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Employer preemption of protected activities December 20, 2013

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Employees have a right to oppose discrimination and unlawful wage practices in the workplace, to assist others in enforcing their rights to overtime pay, to the minimum wage and to freedom from discrimination, and to participate in any manner proceedings, hearings or investigations under the federal wage and hour and anti-discrimination laws.

These laws prohibit employers from retaliating against employees who have engaged in a protected acts of opposition, assistance or participation.  But what happens when an employer threatens to take adverse action if the employee exercises a protected right? “If you cooperate with the Agency’s investigation, you’re fired.” “If you support Jane’s pregnancy discrimination case, you’re fired.”  Threats of retaliation such as these can deter protected activities as effectively as retaliation after-the-fact. If frightened workers stop coming forward with their grievances and their testimony, the statutes protecting workers and their rights to overtime pay, the minimum wage and to equal treatment at work cannot be enforced. That’s why employers who make such threats can expect the Department of Labor, the EEOC or a private party to seek an injunction prohibiting the threats, any retaliation against workers, and ordering the employer to reassure those it previously threatened that it will not act against them.

Take a look at this recent Temporary Restraining Order from the United States District Court for the Central District of California.  It illustrates what happens when employers go to far and threaten their workers if they exercising their legal rights. In this case, the Department of Labor was investigating the employer for violations of the Fair Labor Standards Act. The employer told its employees that anyone who cooperated with the DOL would be fired. The DOL sought and obtained a TRO. It contained this powerful language:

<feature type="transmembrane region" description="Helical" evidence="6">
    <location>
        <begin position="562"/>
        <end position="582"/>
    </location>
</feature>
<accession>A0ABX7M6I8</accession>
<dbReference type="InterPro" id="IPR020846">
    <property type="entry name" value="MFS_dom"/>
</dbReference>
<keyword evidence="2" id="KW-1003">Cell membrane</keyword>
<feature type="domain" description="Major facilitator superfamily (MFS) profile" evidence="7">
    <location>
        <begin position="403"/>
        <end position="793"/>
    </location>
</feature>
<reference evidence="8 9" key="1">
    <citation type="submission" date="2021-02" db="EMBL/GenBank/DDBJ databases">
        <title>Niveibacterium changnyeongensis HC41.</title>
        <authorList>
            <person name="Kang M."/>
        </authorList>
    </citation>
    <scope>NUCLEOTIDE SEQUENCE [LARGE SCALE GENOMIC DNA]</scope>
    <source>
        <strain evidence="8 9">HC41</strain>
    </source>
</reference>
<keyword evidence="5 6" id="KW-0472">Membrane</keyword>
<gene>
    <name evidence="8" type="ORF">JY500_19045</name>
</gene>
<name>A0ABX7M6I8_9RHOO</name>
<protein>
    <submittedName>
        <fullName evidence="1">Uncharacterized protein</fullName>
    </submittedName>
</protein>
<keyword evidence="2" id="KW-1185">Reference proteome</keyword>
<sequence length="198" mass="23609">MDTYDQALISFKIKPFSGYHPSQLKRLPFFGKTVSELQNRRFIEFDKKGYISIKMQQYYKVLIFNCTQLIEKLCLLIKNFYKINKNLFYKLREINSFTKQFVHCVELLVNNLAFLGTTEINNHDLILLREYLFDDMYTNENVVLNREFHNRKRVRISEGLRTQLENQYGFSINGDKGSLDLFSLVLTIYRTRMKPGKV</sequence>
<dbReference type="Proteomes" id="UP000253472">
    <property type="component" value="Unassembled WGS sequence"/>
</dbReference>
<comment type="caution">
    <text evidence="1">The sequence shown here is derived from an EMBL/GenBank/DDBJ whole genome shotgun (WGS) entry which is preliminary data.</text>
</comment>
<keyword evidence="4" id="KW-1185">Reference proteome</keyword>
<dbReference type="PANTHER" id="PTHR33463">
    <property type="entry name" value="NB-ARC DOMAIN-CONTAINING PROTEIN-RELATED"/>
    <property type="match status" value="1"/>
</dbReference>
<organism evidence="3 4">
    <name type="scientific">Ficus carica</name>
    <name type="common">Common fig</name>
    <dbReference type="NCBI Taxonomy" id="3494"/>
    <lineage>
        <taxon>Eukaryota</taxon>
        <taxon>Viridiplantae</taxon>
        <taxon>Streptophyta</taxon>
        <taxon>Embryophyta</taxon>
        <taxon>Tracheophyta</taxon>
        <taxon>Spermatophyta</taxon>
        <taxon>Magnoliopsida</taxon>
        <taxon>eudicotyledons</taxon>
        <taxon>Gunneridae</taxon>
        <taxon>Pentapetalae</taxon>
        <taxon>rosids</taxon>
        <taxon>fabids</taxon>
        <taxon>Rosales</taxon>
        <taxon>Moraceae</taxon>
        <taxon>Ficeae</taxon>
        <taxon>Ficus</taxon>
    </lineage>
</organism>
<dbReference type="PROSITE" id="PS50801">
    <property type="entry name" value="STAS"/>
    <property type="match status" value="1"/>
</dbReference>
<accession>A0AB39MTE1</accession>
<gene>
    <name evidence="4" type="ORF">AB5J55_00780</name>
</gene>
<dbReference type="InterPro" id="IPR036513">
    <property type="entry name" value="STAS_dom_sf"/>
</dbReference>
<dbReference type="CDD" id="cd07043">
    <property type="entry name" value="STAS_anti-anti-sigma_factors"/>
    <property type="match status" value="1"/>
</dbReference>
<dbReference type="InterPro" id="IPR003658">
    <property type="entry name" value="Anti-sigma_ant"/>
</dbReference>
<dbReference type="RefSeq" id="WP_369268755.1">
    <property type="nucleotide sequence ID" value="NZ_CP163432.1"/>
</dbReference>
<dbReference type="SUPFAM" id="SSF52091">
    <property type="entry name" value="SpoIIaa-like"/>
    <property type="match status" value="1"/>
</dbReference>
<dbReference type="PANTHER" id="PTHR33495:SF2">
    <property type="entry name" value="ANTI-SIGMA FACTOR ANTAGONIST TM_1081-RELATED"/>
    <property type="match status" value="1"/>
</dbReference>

IT IS SO ORDERED that: (1) Defendants be enjoined from terminating or threatening to terminate; reporting or threatening to report to immigration authorities, inflicting or threatening to inflict bodily harm on, or retaliating or discriminating against their employees in any other way, based on their belief that such employee spoke · with a Department of Labor official; (2) Defendants be enjoined from telling anyone who works for them not to speak to representatives of the Secretary or to provide false information to the Secretary or otherwise coercing employees to make false statements regarding the terms and conditions of their employment; (3) Defendants be enjoined from obstructing the Secretary’s investigation in any way; and that (4) a representative of the Secretary, be required to read aloud the following statement to all employees employed at [Defendants'] facilities informing them of their right to speak with representatives of the Secretary free from retaliation or threats of retaliation or intimidation by Defendants, the statement to be read during employees’ paid working hours:  ”You are protected by the Fair Labor Standards Act and have the right to participate freely in the U.S. Department of Labor’s investigation into your employer’s pay practices. You have the right to speak freely with investigators or other officials from the Department of Labor. Your employer is prohibited from retaliating against you in any way, including by terminating you, reporting you to immigration, inflicting physical-harm on you, or.threatening to do any of these things because you spoke with the Department of Labor. The U.S. District Court/or the Central District of California has ordered Mr. Ameri, and anyone acting on Mr. Ameri’s behalf, to cease coercing, retaliating against, threatening to retaliate against, intimidating, or attempting to influence or in any way threatening employees for providing information to the Department of Labor.

 

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